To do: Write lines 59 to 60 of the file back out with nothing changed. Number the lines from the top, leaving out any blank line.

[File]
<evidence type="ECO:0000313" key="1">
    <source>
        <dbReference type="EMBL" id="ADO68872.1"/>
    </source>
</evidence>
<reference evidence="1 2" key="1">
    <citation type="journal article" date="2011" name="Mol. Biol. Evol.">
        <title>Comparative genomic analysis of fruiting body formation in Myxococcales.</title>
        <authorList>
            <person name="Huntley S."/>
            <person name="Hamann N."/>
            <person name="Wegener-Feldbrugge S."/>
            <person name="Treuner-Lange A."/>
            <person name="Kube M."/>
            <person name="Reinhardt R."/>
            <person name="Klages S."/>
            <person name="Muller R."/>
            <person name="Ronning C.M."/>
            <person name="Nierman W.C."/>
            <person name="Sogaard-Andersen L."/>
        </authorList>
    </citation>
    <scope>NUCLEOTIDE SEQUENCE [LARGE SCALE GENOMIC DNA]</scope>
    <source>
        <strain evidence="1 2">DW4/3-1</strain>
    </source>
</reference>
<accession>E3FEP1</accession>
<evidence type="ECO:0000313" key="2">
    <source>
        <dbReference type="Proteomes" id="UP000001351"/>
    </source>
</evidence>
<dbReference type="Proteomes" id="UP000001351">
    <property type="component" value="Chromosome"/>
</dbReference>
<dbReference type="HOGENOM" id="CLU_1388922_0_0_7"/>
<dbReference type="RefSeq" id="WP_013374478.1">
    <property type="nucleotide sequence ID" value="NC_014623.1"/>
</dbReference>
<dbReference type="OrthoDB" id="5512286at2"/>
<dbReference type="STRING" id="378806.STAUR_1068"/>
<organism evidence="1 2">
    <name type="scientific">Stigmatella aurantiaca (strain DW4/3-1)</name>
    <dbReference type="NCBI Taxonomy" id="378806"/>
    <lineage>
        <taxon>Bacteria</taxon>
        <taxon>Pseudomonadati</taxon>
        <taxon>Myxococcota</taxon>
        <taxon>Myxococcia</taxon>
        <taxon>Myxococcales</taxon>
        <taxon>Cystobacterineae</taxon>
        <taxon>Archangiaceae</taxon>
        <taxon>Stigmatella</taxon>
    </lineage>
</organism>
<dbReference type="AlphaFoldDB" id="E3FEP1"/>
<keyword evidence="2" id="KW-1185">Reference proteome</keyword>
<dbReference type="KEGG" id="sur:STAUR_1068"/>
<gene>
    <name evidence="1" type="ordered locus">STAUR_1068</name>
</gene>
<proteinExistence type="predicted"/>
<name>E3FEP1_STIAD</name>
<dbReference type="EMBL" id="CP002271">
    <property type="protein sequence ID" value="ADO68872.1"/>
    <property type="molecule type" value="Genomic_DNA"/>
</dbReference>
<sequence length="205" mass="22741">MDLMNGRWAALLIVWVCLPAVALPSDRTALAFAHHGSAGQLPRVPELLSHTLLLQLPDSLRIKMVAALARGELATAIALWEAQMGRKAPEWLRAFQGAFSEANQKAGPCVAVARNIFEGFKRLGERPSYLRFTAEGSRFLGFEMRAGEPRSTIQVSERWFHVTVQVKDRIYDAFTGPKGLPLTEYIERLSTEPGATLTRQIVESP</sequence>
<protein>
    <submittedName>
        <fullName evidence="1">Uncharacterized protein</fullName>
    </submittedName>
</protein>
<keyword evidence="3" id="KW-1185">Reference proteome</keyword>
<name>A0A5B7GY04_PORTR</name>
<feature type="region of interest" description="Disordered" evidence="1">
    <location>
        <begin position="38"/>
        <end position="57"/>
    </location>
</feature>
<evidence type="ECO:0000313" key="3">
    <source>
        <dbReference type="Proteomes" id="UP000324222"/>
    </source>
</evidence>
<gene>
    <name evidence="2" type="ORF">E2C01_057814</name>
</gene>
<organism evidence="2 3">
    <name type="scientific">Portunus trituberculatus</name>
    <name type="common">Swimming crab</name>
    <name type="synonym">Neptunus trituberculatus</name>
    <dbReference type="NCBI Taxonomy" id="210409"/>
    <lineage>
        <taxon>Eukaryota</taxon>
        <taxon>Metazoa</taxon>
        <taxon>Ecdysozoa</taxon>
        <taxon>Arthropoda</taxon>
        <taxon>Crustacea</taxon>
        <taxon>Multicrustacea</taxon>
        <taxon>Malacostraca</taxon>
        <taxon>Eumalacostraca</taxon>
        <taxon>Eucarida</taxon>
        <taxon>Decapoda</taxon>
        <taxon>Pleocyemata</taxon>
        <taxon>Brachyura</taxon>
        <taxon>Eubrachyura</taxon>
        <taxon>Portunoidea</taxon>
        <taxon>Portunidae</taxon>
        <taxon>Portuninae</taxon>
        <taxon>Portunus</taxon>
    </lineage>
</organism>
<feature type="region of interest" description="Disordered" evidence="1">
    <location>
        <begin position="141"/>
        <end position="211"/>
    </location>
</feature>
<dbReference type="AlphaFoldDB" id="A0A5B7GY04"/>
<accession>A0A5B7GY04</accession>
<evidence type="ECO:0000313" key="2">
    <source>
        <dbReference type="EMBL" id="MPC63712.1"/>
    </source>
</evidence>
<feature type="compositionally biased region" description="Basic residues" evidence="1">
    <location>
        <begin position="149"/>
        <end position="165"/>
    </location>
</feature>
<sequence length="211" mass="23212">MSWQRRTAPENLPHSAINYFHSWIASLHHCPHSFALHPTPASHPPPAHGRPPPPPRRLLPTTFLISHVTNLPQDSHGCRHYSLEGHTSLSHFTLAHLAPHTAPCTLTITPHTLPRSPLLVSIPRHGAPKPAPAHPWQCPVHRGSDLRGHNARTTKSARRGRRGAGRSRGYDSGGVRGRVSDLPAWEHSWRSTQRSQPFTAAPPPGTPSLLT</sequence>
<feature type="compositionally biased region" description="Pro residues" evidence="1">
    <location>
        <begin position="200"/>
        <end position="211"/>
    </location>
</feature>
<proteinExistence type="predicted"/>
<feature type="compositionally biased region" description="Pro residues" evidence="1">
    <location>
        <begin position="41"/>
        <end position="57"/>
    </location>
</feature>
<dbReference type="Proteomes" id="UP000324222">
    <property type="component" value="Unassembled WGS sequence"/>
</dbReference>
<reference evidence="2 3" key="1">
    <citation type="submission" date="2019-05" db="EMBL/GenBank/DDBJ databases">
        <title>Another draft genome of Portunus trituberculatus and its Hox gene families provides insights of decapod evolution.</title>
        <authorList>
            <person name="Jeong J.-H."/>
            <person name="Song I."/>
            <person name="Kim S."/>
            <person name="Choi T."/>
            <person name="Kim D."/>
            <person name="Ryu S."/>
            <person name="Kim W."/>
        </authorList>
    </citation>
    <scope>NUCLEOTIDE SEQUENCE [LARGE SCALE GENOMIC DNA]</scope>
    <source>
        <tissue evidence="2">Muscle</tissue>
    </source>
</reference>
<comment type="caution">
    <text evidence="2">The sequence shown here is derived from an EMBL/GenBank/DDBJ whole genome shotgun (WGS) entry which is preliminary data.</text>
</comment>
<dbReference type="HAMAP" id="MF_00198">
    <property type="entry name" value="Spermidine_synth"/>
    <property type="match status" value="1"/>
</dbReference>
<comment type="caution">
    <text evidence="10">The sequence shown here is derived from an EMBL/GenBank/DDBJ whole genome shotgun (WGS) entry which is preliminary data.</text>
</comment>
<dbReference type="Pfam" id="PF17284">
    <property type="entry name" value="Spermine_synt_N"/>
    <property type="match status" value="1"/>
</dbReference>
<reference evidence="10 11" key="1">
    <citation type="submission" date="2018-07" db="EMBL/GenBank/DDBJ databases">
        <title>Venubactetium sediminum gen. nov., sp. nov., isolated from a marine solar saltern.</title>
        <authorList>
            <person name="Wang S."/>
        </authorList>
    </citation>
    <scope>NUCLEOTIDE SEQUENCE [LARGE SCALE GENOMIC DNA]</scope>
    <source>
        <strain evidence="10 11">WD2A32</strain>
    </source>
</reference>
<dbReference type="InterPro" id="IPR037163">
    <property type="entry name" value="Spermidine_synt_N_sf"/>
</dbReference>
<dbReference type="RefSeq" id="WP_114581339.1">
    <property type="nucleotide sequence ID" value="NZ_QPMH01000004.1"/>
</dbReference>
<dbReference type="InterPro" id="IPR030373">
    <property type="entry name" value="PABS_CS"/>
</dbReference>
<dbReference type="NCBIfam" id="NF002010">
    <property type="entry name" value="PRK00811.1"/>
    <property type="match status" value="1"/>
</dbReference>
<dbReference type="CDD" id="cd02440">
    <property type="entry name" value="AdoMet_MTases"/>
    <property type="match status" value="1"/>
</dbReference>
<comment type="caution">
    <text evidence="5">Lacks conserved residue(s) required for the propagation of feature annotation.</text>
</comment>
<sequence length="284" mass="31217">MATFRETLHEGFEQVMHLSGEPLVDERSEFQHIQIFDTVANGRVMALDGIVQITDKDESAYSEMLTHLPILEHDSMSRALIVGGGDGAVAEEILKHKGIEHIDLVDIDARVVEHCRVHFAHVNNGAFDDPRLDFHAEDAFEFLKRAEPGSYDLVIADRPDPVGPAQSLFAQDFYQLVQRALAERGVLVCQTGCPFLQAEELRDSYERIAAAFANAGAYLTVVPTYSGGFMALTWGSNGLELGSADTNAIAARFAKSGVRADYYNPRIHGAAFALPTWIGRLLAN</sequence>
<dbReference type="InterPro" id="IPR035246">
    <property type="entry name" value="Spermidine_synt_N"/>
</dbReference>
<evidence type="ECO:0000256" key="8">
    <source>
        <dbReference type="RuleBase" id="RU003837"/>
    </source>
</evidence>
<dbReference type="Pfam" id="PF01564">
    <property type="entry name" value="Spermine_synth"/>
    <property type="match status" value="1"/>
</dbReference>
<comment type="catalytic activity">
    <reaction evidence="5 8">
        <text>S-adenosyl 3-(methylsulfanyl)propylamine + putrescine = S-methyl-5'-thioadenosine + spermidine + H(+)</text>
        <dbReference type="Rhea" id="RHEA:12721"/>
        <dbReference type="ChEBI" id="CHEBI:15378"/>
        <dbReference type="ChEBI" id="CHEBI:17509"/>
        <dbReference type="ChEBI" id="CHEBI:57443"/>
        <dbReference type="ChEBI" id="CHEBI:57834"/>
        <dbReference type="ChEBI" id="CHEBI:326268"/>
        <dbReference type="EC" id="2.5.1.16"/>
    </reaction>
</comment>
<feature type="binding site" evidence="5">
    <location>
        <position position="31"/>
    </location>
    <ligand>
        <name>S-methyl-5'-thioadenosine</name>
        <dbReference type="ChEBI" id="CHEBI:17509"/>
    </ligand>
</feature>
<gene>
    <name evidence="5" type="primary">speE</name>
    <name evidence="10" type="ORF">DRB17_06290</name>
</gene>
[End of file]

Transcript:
<dbReference type="KEGG" id="sur:STAUR_1068"/>
<gene>